To be eligible for TRUE customers must meet the following eligibility requirements:

  • Must have an annual income for a one person household of at least $21,672 and not more than $57,120. A two person household income between $29,000 and $69,853. A household of four must have an annual income between $44,112 and $103,034. To see income requirements for other household sizes visit, www.pseg.com/true_guidelines
  • Be 45 or more days past due on their energy bill and/or have received a service discontinuation notice (shutoff notice)
  • Demonstrate that four payments of at least $25 each have been made with the past six months
  • Not have received LIHEAP or USF benefits in the last year.

In addition to the TRUE program, there are other programs available to help customers pay their energy bills:

  • The Universal Service Fund (USF) (1-866-240-1347) helps make energy bills more affordable for low income customers with a $5 to $150 monthly credit.
  • NJ SHARES (1-866-657-3273) helps moderate income customers not eligible for low income programs to the TRUE program, with up to $300 toward electric bills and $700 toward natural gas bills.
  • NJ Lifeline (1-800-792-9745) helps seniors and disabled adults with a $225 yearly credit towards their PSE&G bills.

 For more information on energy assistance programs or to download applications, please visit www.pseg.com/help or www.pseg.com/ayuda. Applications are also available at all PSE&G walk in Customer Service Centers listed on your PSE&G bill. For access to billing information and payment history, customers can sign up for My Account at www.pseg.com.

Excessive Heat Warning This Week!

Tuesday, June 7th, 2011

Excessive Heat Warning

With Summer in full swing, we are faced with high temperatures and high humidity all week! There is an excessive heat warning for NJ until Thursday June 9th.  Heat and humidity can become a serious health hazard, especially for children, elderly or those with chronic conditions, such as respiratory issues. Please remember to not only follow the above steps to keep yourself safe, but also check on family, friends and neighbors, again paying close attention to older adults, children and those who are ill.

 Conditions caused by excessive heat include dehydration, heat exhaustion and heatstroke. Heat exhaustion is a mild condition that may take days of heat exposure to develop. Someone suffering from heat exhaustion may have pale, clammy skin and sweat profusely. They may also feel tired, weak or dizzy and can suffer from headaches. Heatstroke can take just a few minutes to make someone very ill. A person with heatstroke will have dry, hot skin and a body temperature of 106 degrees or more, they will also have an absence of sweat and a rapid pulse. Someone suffering from heatstroke can become delirious or unconscious and needs immediate medical attention.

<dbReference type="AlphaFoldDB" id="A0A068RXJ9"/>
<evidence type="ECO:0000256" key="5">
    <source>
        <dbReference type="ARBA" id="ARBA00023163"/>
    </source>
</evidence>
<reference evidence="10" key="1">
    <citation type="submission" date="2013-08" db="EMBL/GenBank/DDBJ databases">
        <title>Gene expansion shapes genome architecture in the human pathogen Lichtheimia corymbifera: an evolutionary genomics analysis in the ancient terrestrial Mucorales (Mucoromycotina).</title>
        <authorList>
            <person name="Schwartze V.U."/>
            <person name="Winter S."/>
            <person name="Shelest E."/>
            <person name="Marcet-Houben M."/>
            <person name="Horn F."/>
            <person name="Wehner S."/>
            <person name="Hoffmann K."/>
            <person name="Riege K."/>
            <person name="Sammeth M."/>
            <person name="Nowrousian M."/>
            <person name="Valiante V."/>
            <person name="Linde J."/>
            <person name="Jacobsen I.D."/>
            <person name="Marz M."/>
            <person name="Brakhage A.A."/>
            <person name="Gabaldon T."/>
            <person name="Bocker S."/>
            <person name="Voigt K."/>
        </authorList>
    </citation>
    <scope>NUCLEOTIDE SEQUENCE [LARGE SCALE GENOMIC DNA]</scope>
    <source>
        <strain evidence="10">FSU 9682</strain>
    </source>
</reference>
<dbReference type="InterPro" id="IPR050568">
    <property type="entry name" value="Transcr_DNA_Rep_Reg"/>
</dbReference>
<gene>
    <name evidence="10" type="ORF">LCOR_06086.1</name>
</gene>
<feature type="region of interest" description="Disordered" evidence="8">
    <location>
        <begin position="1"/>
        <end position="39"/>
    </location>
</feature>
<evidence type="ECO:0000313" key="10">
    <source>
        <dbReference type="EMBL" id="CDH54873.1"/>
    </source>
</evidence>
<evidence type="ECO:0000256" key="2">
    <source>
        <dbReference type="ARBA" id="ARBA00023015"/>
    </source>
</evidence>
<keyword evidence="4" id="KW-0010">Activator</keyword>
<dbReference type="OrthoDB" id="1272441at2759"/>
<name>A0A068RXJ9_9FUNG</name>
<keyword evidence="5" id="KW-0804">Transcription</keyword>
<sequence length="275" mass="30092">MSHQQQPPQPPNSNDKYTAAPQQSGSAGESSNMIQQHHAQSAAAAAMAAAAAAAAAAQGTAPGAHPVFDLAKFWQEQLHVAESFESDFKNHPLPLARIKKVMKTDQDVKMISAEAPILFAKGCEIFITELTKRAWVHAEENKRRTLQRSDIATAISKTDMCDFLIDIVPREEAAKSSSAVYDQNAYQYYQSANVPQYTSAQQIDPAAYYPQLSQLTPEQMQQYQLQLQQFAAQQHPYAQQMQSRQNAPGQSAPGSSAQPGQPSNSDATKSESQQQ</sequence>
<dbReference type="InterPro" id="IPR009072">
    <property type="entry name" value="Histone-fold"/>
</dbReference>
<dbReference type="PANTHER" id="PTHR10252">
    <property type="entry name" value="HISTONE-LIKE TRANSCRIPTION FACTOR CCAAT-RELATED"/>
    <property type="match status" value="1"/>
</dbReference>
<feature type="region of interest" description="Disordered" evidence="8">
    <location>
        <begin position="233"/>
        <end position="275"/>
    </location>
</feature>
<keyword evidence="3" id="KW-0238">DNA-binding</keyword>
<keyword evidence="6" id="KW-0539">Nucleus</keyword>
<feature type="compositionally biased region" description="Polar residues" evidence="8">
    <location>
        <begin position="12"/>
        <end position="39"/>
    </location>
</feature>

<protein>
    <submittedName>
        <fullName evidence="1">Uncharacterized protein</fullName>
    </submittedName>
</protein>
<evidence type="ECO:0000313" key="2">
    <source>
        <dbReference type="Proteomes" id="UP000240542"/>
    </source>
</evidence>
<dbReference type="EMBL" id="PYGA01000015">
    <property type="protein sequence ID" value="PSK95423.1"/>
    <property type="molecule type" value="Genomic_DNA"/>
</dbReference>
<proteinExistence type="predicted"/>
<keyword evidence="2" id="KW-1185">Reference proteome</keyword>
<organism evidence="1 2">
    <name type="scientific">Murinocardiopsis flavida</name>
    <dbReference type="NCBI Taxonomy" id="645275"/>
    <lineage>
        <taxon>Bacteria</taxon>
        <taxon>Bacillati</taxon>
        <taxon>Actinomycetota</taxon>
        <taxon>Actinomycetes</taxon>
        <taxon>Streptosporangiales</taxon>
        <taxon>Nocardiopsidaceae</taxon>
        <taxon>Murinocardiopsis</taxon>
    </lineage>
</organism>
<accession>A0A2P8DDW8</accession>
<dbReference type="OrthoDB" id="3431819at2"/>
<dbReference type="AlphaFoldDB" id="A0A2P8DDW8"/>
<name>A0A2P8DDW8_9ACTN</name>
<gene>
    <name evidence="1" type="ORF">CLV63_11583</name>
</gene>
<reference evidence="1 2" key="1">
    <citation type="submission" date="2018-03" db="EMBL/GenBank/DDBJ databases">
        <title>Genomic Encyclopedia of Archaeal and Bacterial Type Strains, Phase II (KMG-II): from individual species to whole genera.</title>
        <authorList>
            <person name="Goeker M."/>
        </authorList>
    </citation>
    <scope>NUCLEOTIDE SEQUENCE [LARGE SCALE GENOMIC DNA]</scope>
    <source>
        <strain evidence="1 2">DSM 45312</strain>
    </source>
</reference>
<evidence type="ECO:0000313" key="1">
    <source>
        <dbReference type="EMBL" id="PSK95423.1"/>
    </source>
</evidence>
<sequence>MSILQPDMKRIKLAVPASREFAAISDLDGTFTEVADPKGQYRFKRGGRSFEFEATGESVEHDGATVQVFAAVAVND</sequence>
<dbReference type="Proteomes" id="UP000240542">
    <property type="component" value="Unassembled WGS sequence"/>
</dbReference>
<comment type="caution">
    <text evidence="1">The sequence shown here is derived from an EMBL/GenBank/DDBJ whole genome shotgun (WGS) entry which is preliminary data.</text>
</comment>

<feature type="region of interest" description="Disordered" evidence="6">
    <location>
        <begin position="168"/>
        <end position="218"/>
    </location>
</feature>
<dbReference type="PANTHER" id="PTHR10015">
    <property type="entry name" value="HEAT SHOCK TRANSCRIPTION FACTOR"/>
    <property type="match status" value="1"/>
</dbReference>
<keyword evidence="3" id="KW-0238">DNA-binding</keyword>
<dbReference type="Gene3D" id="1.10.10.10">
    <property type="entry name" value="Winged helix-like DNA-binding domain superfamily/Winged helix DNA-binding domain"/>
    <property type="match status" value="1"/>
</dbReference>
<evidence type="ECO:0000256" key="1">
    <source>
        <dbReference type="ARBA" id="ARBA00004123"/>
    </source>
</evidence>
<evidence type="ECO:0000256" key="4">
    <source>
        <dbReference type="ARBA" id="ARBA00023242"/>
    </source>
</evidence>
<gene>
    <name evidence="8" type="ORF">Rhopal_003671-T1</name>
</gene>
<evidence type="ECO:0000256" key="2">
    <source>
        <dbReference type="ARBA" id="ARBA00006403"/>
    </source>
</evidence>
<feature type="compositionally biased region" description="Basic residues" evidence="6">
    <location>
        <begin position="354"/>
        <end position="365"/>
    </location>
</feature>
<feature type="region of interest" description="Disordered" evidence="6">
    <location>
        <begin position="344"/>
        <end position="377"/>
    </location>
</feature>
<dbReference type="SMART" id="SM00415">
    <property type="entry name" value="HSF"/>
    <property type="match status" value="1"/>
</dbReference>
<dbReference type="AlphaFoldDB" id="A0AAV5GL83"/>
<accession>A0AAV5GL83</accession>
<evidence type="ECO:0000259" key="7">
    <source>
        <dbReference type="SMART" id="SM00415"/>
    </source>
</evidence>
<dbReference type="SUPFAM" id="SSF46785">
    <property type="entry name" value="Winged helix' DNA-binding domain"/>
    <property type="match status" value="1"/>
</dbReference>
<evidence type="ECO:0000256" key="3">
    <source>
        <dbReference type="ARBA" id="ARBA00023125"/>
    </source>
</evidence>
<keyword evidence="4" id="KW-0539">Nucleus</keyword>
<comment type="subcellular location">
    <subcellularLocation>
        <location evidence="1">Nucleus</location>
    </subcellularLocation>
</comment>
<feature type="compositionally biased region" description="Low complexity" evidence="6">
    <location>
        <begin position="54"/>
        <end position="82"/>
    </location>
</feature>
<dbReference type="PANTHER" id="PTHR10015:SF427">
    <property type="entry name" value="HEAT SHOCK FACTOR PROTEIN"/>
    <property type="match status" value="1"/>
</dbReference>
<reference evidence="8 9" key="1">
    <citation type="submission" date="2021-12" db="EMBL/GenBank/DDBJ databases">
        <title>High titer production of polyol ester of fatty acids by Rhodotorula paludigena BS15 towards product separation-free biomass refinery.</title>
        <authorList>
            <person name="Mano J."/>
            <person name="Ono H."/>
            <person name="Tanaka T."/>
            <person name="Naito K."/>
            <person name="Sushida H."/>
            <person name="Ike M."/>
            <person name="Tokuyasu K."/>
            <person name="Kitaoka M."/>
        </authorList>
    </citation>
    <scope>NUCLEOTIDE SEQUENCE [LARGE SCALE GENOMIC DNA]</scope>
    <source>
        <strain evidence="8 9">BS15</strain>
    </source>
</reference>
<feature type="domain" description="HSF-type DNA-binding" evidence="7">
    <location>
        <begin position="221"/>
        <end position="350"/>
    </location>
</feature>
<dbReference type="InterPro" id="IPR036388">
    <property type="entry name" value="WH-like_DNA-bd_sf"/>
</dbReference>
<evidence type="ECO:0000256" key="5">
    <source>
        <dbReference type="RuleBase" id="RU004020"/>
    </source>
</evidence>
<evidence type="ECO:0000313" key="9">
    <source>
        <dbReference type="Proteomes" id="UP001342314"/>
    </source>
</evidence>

Here are some tips for staying cool and safe in the NJ summer heat!

  • Drink plenty of water or other non-alcoholic beverages.
  • Make sure children and the elderly are drinking water, and ensure that persons with mobility problems have adequate fluids in easy reach.
  • If you do not have air conditioning, spend time in air-conditioned places such as libraries, malls¬†or other public buildings during the hottest hours of the day. Check with your municipality to see if cooling centers are available.
  • Wear loose and light-colored clothing.¬† Wear a hat when outdoors.
  • Avoid any outdoor activity during the hottest hours of the day. Reduce physical activity or reschedule it for cooler times of the day.
  • Don’t leave children, a frail elderly or disabled person, or pets in an enclosed car as temperatures can quickly climb to dangerous levels.
  • Talk to your health care provider about any medicine or drugs you are taking. Certain medications, such as tranquilizers and drugs used to treat Parkinson’s disease, can increase the risk of heat-related illness.

There may be a cooling center in your area or other assistance available for those who need to escape the heat. If you need more information or would like to find a cooling center in your area, Contact information for your County Office on Aging can be found at http://www.njfoundationforaging.org/services.html

To find a Senior Center in your area visit:

http://web.doh.state.nj.us/apps2/seniorcenter/scSearch.aspx

 To get more information from NJ Division of Aging and Community Services visit http://www.nj.gov/health/senior/index.shtml or call 1-800-792-8820.